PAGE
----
It is too early to give a precise description of what this could mean for the territory of the Jerusalem Patriarchate. The Jerusalem Patriarchate has an important moral debt towards the Phanar. It faces growing difficulties with local communities: the Arabs of Israel and Palestine, the indigenous clergy of Jordan, and the maintenance of a Hellenic Orthodox clergy, traditionally composed of descendants of the Black Sea Greeks, exterminated during the 1915 genocide led by the Young Turks. The patriarchate has a hard time maintaining direct contact with local populations, including at the linguistic level (Hebrew and Arabic, but also European languages).

Representatives of the Republic of Ukraine in Israel support the creation of the “unified” Orthodox Church. They do it in a trans-jurisdictional way: in the Holy Land, all Churches are normally under the authority of the Orthodox Patriarch of Jerusalem. He has to deal with Israeli parliamentary and legal projects: verification of land property and territories. Jewish and/or Israeli groups have secretly acquired buildings or land, sometimes with the help of Orthodox Arabs or thanks to embezzlement done in Greece or Cyprus. We often forget that some of these properties used to belong to Jewish settlers, during the time of the British Mandate (the two hotels at the Jaffa Gate, for example).

The confrontation between Israelis and the religious jurisdictions reluctant to help each other over time is expected to intensify, as the Israeli government wishes to streamline their relationships with faith-based structures mainly run by authorities outside of the State of Israel. The issue of the participation of the Churches, faithful and hierarchy, in the “civic” life of the Israeli society still remains utopian. Without even  mentioning operating costs, taxes, and the debts accumulated by the Churches over several decades.

King Abdullah of Jordan has often challenged the actions of the Jerusalem Patriarch. But he allowed the Ecclesiastical Mission of the Moscow Patriarchate in Jerusalem and the representatives of the Imperial Orthodox Society of Palestine (Императорское православное палестинское общество, created in 1882) to open cultural centers and shelters for pilgrims belonging to the Moscow Patriarchate and ROCOR.

The Moscow Patriarchate has therefore serious plans for the renovation and development of its spiritual, theological, and strategic activities in Jerusalem and in the Holy Land. This can be explained by an old tradition: Orthodox Russian faithful deeply adhered to the Christian message when the Kievan Rus’ converted and spread towards Moscow. “They did not adhere to Germanic, Latin, or Greek mythologies, but to the biblical account” they were steeped in.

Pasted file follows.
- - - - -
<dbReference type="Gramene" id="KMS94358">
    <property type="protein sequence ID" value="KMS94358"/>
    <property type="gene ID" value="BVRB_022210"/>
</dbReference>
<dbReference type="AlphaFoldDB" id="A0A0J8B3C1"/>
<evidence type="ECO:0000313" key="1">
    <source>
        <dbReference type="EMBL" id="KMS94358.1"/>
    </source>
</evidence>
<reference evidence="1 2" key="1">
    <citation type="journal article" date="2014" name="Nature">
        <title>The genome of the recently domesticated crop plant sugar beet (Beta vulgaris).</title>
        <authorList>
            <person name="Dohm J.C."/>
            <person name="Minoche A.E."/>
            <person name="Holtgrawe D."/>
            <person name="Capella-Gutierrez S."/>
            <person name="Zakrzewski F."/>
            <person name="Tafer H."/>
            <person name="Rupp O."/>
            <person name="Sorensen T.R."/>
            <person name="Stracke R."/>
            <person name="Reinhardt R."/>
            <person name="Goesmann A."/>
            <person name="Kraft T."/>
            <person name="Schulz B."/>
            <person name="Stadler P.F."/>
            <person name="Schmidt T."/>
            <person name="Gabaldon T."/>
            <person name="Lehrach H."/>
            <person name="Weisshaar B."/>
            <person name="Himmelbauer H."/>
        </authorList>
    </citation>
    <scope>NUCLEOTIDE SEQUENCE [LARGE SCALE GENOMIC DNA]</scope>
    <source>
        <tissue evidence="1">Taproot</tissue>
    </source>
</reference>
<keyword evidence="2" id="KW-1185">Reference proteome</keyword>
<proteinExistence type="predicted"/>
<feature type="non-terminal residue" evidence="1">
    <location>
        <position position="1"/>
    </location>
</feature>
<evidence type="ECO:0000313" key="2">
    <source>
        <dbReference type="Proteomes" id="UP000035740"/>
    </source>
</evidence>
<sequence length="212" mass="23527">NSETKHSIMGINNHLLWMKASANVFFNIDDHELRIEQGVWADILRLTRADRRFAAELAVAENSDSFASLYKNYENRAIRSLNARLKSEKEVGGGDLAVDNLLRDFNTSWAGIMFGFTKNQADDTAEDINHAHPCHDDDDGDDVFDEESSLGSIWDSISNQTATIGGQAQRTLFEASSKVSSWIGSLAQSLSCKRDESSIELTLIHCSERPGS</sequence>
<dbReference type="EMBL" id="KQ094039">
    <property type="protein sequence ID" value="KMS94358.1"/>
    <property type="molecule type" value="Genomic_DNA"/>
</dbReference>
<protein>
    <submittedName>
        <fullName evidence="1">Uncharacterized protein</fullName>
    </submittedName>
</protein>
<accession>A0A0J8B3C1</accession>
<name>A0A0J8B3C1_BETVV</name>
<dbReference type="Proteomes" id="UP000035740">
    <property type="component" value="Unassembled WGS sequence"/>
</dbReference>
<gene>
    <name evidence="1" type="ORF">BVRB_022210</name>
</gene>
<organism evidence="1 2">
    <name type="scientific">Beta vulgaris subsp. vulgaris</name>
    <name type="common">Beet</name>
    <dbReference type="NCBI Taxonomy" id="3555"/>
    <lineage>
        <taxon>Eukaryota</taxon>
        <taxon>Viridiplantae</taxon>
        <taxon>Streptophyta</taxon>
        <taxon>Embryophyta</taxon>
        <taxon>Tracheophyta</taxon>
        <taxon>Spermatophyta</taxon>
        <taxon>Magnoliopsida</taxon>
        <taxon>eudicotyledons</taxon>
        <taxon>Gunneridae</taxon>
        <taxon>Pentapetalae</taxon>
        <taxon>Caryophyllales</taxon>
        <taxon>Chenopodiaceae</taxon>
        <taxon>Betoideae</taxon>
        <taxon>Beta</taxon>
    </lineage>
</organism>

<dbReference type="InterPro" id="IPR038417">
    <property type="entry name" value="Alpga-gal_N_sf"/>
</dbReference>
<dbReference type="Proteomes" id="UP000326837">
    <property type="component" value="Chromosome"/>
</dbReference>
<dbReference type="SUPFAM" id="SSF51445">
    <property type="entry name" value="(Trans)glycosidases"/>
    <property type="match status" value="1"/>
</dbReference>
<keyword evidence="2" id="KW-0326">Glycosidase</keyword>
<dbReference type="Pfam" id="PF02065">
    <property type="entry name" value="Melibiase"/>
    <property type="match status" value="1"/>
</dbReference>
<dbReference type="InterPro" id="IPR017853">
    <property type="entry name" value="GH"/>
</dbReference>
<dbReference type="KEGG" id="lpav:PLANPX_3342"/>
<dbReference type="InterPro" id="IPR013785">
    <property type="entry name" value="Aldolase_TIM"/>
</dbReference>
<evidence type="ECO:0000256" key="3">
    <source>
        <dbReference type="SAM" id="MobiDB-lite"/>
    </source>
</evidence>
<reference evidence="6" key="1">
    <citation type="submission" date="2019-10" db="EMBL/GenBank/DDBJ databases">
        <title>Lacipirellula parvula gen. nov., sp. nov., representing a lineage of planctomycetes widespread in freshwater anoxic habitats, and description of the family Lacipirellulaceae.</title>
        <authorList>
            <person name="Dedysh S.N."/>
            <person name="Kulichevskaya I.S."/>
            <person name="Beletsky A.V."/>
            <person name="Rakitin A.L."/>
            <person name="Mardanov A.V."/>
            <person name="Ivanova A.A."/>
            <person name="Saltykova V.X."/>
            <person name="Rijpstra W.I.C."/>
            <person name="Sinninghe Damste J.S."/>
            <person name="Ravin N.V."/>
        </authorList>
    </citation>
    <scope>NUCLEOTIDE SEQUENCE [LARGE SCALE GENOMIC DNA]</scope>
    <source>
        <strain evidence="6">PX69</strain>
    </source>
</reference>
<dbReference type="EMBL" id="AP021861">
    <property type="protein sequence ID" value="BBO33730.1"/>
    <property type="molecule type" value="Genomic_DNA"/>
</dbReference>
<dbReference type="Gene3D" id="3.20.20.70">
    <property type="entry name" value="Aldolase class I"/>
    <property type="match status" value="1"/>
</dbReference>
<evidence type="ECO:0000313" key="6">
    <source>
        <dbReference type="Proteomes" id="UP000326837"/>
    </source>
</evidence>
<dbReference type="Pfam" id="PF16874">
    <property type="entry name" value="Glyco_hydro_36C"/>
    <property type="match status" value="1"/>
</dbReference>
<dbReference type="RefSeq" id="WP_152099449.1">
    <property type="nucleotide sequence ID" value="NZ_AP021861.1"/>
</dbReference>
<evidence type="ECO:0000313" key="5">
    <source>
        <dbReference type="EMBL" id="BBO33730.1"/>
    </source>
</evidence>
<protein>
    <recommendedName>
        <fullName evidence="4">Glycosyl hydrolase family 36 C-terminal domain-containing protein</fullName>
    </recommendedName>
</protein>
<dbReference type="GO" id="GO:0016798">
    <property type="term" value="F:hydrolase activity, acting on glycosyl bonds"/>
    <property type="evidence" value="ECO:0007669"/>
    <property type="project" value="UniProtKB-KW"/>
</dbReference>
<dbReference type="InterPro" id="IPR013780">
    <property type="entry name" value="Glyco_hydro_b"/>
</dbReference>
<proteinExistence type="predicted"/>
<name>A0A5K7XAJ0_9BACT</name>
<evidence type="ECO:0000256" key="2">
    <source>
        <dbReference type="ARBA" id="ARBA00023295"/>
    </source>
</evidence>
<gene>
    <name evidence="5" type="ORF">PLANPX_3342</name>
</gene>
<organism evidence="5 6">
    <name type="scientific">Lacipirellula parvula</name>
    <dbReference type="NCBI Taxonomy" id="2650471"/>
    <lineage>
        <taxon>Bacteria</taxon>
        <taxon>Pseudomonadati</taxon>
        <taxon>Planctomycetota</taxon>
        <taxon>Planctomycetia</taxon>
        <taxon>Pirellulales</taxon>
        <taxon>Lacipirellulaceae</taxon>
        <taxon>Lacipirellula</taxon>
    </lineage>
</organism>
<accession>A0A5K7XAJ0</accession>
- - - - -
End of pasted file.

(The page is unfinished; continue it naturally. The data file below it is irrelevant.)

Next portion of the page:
The Moscow Patriarchate is the heir of privileged times in the history of the Holy Sites of Christianity. In the Ottoman era, the Russian Orthodox Church approved the support given by the Sublime Porte to the Orthodox Patriarchate of Jerusalem, the first Church or “Mother of all the Churches of God”, as witnessed by the inscription in the Katholikon, the great nave of the Holy Sepulcher entrusted to the Hagiotaphite Fraternity (the community guarding the Church of the Resurrection of Jerusalem). Their relationships have not always been easy.

Ultimately, in an apparently more confessional dimension, the Russian Church considers that its importance should give it a more substantial right of scrutiny over the management of the local Church. Recently, the Moscow Patriarchate intervened, so that the water debt of the Holy Sepulcher (the Hellenic Orthodox Patriarchate is in charge of it on behalf of the Christian communities), may be paid off. Patriarch Kyrill personally traveled there on this occasion.

A large number of Orthodox faithful have settled in Israel since the time refuzniki started arriving in the country in the 1970s; a million and a half between 1991 and today. Some may claim a right of return under Israeli law. Others arrived as spouses of someone who could benefit from the right of return. At times, there have been as many as 400,000/300,000 people called “other/ acherimאחרים”, baptized in the Soviet Union because of a massive movement towards the Church.

In the south of the country, the Negev, there are about 150,000 people. The Orthodox Church of Jerusalem has developed little assistance to these faithful, and often hesitantly. I have put together groups of Hebrew and Slavic, or other languages ​​(including Ukrainian, Belarusian, ad Moldavian). Cultural nostalgia and a weak Orthodox Christian identity within in a strong Jewish context have encouraged them to find rather parallel paths, especially thanks to digital media.

The Moscow Patriarchate did little to promote Hebrew enculturation. During too short a time, I did celebrate in Hebrew and Slavonic at the Cathedral of the Holy Trinity in Jerusalem (Kikar Safra). This was possible because the texts had been published by the Moscow Synod in 1841. The Patriarch of Jerusalem and the Russian Orthodox authorities had given their agreement. The administrative procedures that often protect the renewal of the Russian Church in the world have since unfortunately complicated a movement that needs to be revived.

Historically, the Russian Church has been helping Arabic speaking Orthodox Christians since the establishment of the Ecclesiastical Mission in Jerusalem. Some Arab priests studied in the Soviet Union. They speak perfect Russian and have often married a Russian or Ukrainian woman. There is a great flow of connections between Israeli society and families in the Palestinian territories.